So You Think You're Funny

Note: This review is from 2009

Review by Steve Bennett

Review of the final

Britain's longest-running new act competition boasted a stronger
final line up in 2006 than most recent years ­ a fact reflected
in the age it took judges to come to a decision, stretching the
show out towards the three-and-a-half hour mark, including interval.

Finally, Wes Packer was named victor, defying the perceived
curse of being first on the bill, but in truth it could have
been any number of the others, most of whom had something to
commend them.

Packer had arguably the best control of the room, which can
be intimidating to newbies more used to performing in tiny pub
spaces, thanks to a strong, energetic and convincing delivery.
His cheerily conversational material started with his telling
the story of an internet blind date, which took a while to get
going, but resulted in a very fine gag. Then he moved on to a
mini-rant about the treatment of smokers at the hands of the
NHS, which he demonstrated a nice line in indignant ­ and
totally misplaced ­ anger.

Andrew Watts is a proudly middle-class act; taking
to the stage in suit and tie and flaunting his knowledge, sensitivity
and breeding, though his awkwardness is naturally what makes
him funny. He talked about his relationship with a high maintenance
girlfriend, and an expansive routine about the embarrassment
of buying flowers for her. He has a nice, modest approach, relying
on uncomfortable pauses as much as material, but it was too low-key
to hit home, especially with material so light on gags.

Hannah Gadsby is an aridly dry Tasmanian comic, who's
'a little bit lesbian'. Her deadpan approach takes time to warm
to, time she didn't really have, but once she finally moved into
second gear, she made an impression, thanks to a couple of splendid
gags and a short routine about pubic hair that, perhaps surprisingly,
was original and effective. Effective enough to earn her second

Alan Bennett ­ no, not that one, obviously ­
was another deadpan act, the third in a row, but weaker than
those he followed. He offers up some quirky ideas, but doesn't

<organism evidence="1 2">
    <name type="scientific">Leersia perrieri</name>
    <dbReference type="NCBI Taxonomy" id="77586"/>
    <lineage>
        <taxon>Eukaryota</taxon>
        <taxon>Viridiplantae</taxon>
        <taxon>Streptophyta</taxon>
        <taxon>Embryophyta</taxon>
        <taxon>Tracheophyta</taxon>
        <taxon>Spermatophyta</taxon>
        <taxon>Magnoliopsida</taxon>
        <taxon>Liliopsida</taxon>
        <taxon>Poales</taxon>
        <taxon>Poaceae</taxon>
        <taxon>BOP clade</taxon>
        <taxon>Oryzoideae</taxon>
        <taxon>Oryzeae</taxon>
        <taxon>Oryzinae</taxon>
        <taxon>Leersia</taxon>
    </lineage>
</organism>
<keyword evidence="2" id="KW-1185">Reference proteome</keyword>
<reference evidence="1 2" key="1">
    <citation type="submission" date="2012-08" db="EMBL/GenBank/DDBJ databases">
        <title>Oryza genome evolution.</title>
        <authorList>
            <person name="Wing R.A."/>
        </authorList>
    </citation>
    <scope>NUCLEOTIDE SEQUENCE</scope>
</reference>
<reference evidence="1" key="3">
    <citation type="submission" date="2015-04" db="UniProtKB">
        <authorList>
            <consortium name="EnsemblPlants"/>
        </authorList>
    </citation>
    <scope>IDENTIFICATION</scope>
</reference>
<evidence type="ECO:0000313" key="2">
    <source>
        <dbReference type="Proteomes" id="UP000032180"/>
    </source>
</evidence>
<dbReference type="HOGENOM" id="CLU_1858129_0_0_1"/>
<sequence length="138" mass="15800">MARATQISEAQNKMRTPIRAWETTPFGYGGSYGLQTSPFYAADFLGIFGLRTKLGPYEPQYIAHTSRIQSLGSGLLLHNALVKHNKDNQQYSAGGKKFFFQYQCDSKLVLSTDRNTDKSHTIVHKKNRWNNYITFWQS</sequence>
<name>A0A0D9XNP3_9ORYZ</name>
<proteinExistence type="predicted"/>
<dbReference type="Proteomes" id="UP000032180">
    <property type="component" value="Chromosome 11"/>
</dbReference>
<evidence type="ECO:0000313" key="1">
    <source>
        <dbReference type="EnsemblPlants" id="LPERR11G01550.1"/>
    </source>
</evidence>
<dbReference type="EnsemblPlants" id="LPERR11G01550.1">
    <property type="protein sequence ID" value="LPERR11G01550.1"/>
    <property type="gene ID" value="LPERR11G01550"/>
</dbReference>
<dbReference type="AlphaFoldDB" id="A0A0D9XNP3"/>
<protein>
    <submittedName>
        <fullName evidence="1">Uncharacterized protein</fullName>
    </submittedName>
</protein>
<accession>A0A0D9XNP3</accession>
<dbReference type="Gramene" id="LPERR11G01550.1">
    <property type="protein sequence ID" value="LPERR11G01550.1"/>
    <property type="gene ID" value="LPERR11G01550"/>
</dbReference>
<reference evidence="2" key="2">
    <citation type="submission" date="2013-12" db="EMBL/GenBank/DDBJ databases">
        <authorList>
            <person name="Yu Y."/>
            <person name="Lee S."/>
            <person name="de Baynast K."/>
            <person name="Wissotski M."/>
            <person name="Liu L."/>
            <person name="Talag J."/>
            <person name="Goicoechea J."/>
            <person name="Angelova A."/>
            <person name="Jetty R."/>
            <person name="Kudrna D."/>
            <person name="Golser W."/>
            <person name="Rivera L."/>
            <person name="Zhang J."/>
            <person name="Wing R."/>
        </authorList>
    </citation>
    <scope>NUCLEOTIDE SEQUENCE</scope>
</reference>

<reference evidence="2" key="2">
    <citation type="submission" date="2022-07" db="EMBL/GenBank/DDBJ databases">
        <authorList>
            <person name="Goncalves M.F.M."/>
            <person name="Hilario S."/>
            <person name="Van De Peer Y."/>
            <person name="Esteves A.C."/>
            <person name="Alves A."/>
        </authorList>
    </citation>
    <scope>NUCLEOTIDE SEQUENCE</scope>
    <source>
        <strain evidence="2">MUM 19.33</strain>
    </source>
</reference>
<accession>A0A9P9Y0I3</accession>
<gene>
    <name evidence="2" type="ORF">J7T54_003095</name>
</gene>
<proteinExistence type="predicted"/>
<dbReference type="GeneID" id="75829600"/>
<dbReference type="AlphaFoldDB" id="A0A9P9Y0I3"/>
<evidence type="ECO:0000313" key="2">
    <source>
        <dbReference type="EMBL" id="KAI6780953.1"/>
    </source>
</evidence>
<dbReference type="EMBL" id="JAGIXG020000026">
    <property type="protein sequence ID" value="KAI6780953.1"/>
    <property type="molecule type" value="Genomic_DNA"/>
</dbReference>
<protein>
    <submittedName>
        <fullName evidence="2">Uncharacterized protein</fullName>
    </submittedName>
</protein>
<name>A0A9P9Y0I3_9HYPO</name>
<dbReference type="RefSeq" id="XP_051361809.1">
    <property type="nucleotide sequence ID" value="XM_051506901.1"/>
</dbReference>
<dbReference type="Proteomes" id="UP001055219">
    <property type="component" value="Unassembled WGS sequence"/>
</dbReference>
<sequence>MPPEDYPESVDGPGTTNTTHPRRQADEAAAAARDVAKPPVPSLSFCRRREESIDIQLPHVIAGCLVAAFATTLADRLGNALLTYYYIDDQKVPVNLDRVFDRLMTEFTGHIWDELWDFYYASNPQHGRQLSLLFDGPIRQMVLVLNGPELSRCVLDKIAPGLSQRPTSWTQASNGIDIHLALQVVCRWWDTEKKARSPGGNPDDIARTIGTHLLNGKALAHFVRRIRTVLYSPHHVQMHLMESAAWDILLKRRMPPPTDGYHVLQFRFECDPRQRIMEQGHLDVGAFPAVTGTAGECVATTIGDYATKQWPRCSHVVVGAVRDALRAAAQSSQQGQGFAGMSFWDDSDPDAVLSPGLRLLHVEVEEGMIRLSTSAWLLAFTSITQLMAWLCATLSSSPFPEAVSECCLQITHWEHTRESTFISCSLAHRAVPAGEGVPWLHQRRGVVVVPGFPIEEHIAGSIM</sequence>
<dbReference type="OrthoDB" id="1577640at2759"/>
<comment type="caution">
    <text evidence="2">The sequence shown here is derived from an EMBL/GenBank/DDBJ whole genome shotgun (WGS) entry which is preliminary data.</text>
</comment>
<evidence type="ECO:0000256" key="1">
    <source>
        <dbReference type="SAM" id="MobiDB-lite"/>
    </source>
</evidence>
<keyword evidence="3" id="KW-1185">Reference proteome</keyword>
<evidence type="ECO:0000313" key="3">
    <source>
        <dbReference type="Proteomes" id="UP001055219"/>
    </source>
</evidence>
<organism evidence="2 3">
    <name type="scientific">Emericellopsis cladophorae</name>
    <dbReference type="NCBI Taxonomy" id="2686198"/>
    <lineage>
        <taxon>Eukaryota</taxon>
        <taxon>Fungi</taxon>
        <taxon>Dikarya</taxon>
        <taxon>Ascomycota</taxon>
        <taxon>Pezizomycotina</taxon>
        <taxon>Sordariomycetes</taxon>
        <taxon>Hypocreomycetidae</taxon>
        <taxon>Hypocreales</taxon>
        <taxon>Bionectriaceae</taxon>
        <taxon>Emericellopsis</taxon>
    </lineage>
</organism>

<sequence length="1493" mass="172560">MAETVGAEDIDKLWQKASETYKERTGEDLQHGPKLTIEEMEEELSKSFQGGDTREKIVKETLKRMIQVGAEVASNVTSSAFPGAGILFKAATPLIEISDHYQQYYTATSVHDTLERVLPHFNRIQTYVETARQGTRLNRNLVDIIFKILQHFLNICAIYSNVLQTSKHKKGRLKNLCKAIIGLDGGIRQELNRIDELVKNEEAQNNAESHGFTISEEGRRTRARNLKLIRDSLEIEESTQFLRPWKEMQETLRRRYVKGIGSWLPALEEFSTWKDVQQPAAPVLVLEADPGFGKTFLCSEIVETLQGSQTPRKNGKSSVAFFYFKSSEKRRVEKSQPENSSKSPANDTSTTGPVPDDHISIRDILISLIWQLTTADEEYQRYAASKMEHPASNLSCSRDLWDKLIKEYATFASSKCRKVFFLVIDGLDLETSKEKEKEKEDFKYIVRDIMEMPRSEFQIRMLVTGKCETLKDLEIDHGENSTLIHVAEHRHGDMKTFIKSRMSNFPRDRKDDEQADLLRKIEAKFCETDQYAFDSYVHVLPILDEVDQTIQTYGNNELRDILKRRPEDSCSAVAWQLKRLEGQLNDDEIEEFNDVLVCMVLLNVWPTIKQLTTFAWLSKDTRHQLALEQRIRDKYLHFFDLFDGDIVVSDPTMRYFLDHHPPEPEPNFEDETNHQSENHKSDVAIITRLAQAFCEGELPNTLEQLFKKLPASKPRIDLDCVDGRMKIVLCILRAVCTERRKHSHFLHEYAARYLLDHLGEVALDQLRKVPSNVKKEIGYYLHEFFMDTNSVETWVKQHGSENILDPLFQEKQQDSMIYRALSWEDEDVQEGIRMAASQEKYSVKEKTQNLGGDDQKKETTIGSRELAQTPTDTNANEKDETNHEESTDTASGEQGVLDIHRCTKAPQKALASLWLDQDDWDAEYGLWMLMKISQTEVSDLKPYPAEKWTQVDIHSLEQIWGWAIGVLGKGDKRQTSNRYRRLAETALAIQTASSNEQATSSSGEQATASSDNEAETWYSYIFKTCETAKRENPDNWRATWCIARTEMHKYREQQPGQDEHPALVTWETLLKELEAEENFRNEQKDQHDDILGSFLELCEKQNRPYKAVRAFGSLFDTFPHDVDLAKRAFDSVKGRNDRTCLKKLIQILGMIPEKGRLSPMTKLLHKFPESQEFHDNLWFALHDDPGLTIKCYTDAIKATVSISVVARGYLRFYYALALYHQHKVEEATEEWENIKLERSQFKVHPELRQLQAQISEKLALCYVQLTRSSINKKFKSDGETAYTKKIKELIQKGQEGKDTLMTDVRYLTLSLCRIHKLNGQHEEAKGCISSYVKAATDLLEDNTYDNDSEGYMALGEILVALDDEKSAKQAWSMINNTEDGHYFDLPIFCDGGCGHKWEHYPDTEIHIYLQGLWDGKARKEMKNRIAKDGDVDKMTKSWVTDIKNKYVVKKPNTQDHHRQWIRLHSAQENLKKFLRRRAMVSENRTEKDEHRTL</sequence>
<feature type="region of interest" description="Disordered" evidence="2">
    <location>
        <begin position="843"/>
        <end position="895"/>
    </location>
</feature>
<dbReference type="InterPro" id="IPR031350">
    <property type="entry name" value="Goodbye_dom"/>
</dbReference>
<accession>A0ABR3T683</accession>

go anywhere with them. It feels as if he's perpetually starting
routines with a wry side joke, but then going no further. So,
he might say 'Women get their period every month. That's not
fair, men don't get anything every month,' which you might expect
to lead somewhere else, but it doesn't, that's it. They're mostly
worth a smile, but little more Bennett is, however, clearly very
inexperienced, and still has time to develop gags that are penetrating
and different.

On the other end of the scale, Ginger and Black are
a polished, circuit-ready act. She's ginger, sings and plays
the guitar like proper Celtic-tinged singer-songwriter; he's
black and a natural clown. Together, they've crafted some great
lyrics, from an Eminem-style rap from the point of view of a
wannabe TV runner, aching with needy desperation, to Grandfather
In A Coma, which is both bleak and silly. They could have walked
this competition in a less competitive year, but had to content
themselves with third place.

After the break, Caroline Clifford offers some fresh,
appealing, and jet-black ideas, but failed to present them to
their best advatage. With an audience still unsettled, many still
wandering back from the bar, she launched into a truly dark set
which managed to cover miscarriage and lung cancer within 60
seconds, which is a bit too strong to stomach from a cold start.
The second half of her set, bitching gleefully at the expense
of her ex's new girlfriend, was more accessible, and better received,
and might have made a perfect appetiser for her more brutal material.
She' got plenty of imaginative ideas, mind, and a delicious cruel
streak, when she gets these to coalesce into routines as strong
as her best, she'll be unstoppable.

Raph Shirley presents a respectable image the world,
besuited and refined. But his material is rather strange, and
unashamed to use phrases such as 'infinite causation loop' as
casual as you like. This new graduate struggled to get the laughs
­ with a few lines dying spectacularly - but his writing
is unique and rather clever, and he certainly has a voice it
would be good to hear more of.

Holly Walsh had a great opening line, but her set soon
descended into bad puns and gags you can see coming a mile away.
The kagoul she wears leads to expectations of a deliberately
nutty character, but that's misleading: she's warm and has an
appealing style to her that's quirkily offbeat rather than out-and-out
loony. We could yet see more of her, and a couple of jokes shone.

Marlon Davis is an explosion of ear-piercing noise
and vibrant energy, just what the comedy doctor ordered at this
point in a long night. There's not a great deal of substance
to back this up, but it's all about the rhythms of language and
the hypnotic repetition as he recreates his mother calling him
or shopkeepers who speak like MCs as they go about their job.
When he's setting these things up in his normal voice, the laughter
noticeably lulls, but he's certainly got a delivery talent ready
to be harnessed to stronger jokes. He's wanting for material,
yes, but not for presence.

Steve Bennett


Review date: 1 Jan 2009
Reviewed by: Steve Bennett

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